During these experiments, Bartoshuk noticed that these supertasters had a more dense covering of structures that contain taste buds (known as fungiform papillae) on their tongue. She concluded that the number of receptors is important, too. You can actually use this information to test if you are a supertaster.
About one in four of us is a supertaster, one in four is a non-taster (such as Fox) and the rest of us are “medium” or “average” tasters. The proportions vary a little by culture and there is some variation within each group.Fewer than 15 tastebuds in an area the size of a hole punch indicates a “non-taster”, between 15 and 35 means you fall in the average range, while if you have more than 35 tastebuds in that area, you’re a supertaster.
Supertasting is not restricted to bitterness. Supertasters often report that sweet or sour tastes are more intense. Salt appears to be a bit of a different beast – it seems that supertasters actually consume more salt, possibly because it masks bitterness.
You may already have an inkling if you are a supertaster based on the foods that you like. If you find coffee too bitter for your tastes, you may be a supertaster.
You may be thinner because you have a healthier diet. This is because you avoid sugar and fat (although this all depends on what you consider a healthy diet to be – there seems to be a new story every week).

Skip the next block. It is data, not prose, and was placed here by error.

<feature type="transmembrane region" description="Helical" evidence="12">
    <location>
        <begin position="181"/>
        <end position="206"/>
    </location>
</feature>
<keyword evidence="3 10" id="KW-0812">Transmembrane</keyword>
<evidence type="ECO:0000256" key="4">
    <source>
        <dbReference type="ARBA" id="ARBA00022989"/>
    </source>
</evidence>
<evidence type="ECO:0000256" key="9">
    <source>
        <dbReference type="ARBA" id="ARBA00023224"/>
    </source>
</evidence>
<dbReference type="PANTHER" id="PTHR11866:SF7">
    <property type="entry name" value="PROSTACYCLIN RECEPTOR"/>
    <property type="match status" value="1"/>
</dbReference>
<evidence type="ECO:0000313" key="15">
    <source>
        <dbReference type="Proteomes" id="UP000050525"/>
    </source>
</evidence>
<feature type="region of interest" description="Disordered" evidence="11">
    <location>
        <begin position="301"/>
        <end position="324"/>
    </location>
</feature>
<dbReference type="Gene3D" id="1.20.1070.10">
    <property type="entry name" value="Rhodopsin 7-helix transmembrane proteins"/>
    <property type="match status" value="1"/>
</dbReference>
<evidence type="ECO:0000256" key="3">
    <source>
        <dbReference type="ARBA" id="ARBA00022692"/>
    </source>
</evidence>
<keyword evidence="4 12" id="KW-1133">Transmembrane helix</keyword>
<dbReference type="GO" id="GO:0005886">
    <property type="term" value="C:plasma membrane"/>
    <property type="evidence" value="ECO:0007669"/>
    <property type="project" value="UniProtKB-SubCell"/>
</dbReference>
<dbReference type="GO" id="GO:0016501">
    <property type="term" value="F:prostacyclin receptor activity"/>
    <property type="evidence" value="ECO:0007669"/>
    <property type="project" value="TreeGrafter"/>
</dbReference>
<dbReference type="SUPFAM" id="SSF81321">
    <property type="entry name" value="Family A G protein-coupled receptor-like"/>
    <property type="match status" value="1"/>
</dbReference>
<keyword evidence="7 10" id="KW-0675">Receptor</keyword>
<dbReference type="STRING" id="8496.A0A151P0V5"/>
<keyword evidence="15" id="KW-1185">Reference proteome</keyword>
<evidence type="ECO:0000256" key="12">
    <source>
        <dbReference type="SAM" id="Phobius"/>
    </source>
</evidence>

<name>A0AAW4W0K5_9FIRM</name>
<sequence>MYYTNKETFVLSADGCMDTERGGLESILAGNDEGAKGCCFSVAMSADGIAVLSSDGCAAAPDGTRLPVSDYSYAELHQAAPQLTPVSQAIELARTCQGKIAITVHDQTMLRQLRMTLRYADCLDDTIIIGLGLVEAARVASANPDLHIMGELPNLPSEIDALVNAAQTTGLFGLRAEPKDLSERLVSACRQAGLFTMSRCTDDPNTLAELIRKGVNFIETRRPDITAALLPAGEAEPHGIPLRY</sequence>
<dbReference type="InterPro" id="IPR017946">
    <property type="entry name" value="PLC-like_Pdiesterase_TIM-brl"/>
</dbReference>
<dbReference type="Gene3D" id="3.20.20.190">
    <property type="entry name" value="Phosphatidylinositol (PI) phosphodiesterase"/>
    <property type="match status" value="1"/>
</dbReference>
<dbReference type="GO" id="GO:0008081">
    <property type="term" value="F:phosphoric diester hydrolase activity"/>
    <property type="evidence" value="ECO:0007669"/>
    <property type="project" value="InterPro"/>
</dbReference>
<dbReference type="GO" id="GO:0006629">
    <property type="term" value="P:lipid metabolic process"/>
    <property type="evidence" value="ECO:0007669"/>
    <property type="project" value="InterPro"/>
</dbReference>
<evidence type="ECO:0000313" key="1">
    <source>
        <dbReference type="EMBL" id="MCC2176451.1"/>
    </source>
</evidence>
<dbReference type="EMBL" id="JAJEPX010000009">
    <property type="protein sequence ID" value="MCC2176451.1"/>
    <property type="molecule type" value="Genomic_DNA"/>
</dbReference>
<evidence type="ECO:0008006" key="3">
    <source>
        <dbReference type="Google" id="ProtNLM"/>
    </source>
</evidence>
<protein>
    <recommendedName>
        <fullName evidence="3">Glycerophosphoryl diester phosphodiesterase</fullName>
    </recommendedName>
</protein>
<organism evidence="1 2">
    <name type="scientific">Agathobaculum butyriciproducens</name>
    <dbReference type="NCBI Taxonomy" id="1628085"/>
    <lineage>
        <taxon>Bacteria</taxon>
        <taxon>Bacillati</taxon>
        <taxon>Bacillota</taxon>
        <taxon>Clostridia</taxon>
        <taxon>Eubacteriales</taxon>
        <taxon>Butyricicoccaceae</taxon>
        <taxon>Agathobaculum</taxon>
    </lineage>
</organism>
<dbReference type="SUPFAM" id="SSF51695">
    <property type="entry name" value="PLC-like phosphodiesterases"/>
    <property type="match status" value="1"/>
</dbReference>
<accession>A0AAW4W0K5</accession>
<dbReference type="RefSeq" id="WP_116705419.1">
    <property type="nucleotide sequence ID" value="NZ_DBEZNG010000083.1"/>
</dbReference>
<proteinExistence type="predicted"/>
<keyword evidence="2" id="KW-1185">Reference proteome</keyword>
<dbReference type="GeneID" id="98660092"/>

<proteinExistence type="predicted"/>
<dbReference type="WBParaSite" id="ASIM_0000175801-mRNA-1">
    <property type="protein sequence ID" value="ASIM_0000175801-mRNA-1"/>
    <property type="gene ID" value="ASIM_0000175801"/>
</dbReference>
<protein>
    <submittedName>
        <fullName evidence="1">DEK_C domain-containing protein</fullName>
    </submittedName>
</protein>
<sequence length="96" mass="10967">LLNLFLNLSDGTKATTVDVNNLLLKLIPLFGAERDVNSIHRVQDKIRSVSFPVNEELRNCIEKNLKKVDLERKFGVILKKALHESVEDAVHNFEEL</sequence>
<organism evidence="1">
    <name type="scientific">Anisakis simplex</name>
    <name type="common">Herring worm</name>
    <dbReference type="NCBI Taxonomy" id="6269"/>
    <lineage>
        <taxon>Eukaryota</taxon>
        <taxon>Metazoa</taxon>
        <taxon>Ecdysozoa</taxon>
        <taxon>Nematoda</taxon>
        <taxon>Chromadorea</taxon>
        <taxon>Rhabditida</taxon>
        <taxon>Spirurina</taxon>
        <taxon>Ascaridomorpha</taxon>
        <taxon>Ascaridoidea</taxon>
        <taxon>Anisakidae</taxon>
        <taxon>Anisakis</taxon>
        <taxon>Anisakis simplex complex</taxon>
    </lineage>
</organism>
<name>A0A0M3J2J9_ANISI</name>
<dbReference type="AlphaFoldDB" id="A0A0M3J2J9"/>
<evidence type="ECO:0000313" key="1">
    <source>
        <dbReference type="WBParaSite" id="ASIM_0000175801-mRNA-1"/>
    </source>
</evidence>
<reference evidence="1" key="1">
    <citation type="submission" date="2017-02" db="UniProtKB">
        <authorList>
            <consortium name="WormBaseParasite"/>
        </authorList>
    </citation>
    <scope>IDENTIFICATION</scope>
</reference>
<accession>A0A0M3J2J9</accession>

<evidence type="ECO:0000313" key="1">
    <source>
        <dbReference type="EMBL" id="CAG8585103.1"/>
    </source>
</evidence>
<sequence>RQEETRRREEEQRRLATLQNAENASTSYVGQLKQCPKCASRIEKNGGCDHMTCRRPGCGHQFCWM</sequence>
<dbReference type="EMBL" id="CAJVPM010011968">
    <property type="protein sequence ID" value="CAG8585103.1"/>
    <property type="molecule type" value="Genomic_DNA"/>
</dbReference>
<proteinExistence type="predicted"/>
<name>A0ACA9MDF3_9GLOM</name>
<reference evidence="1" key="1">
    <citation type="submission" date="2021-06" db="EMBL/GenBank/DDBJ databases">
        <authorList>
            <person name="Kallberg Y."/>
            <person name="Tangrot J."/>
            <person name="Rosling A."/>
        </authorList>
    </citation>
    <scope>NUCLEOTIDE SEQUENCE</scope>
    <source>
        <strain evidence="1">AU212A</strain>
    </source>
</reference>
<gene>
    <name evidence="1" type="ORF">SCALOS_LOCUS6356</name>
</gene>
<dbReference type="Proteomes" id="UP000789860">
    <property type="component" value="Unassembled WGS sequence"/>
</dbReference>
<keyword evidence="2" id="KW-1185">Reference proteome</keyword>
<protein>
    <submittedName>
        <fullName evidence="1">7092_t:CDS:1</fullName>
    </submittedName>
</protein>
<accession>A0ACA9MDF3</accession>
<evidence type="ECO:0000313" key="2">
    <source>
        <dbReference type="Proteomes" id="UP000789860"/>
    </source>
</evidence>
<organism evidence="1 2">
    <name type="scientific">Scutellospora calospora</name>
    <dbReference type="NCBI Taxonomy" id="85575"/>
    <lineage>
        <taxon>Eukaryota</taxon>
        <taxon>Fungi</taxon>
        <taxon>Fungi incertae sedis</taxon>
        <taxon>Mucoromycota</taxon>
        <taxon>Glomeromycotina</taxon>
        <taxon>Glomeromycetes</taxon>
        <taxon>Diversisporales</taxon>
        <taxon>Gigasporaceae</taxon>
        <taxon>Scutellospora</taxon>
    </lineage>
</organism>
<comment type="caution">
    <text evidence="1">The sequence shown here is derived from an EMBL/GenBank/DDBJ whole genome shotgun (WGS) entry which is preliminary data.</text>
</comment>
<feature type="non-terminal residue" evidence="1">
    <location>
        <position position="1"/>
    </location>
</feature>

But being a supertaster might also put you off healthy bitter foods, such as broccoli, Brussels sprouts or asparagus.
While bitterness is important for some foods (such as chocolate), we generally reject bitter foods because poisonous things are usually bitter. At least one study suggests that supertasters do indeed eat fewer bitter vegetables.
Fortunately for asparagus farmers, scientists have developed “bitter blockers”. So, kids of the world, you may not be able to use the supertaster excuse for avoiding your vegetables. Parents – thank me later. Kids – my sincere apologies.
Are there supersmellers?
We have five (or so) primary tastes, but there doesn’t seem to be such a thing as a primary smell. Instead, our olfactory system can discriminate between thousands of different smells due to loads of different receptors, all coded for by specific genes.